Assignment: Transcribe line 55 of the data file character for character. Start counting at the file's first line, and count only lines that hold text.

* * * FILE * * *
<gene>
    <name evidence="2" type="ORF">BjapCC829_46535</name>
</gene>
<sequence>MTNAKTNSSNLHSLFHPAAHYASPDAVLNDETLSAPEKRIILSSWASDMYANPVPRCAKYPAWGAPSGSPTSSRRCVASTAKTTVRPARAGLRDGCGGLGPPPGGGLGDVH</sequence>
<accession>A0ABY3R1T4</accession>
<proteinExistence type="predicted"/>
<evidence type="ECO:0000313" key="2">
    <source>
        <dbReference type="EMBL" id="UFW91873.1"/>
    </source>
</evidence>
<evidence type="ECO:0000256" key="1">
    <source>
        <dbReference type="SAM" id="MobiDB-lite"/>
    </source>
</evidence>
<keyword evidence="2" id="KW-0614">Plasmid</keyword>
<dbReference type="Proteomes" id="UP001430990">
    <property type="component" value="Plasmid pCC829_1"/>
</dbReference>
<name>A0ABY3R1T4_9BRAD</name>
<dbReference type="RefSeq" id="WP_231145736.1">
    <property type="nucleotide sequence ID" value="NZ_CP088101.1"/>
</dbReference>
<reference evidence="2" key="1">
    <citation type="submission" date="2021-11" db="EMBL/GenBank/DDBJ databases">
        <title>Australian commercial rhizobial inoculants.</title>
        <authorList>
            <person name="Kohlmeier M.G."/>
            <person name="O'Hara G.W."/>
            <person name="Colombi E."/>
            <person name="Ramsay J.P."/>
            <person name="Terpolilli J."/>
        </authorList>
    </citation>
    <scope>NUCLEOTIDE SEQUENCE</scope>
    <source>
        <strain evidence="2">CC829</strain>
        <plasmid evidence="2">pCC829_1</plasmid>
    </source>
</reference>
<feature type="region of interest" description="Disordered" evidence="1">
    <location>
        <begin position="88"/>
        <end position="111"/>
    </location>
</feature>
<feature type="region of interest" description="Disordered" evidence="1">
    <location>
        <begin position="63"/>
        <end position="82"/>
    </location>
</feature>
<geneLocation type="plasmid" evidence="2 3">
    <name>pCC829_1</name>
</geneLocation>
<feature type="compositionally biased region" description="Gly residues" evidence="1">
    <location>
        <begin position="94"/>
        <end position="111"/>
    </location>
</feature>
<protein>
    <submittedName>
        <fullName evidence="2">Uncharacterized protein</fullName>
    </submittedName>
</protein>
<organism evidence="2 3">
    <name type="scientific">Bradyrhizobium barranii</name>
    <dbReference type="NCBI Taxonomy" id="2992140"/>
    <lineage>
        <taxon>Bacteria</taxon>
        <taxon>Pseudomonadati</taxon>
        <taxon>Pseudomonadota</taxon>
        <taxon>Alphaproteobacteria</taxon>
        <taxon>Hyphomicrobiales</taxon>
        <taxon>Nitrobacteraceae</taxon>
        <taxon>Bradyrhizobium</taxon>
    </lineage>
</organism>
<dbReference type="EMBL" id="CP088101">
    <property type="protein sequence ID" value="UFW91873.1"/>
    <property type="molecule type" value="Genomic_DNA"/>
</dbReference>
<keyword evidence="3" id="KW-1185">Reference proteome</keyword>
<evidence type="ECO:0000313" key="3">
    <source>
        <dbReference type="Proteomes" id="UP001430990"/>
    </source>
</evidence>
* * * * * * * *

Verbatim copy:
    <name>pCC829_1</name>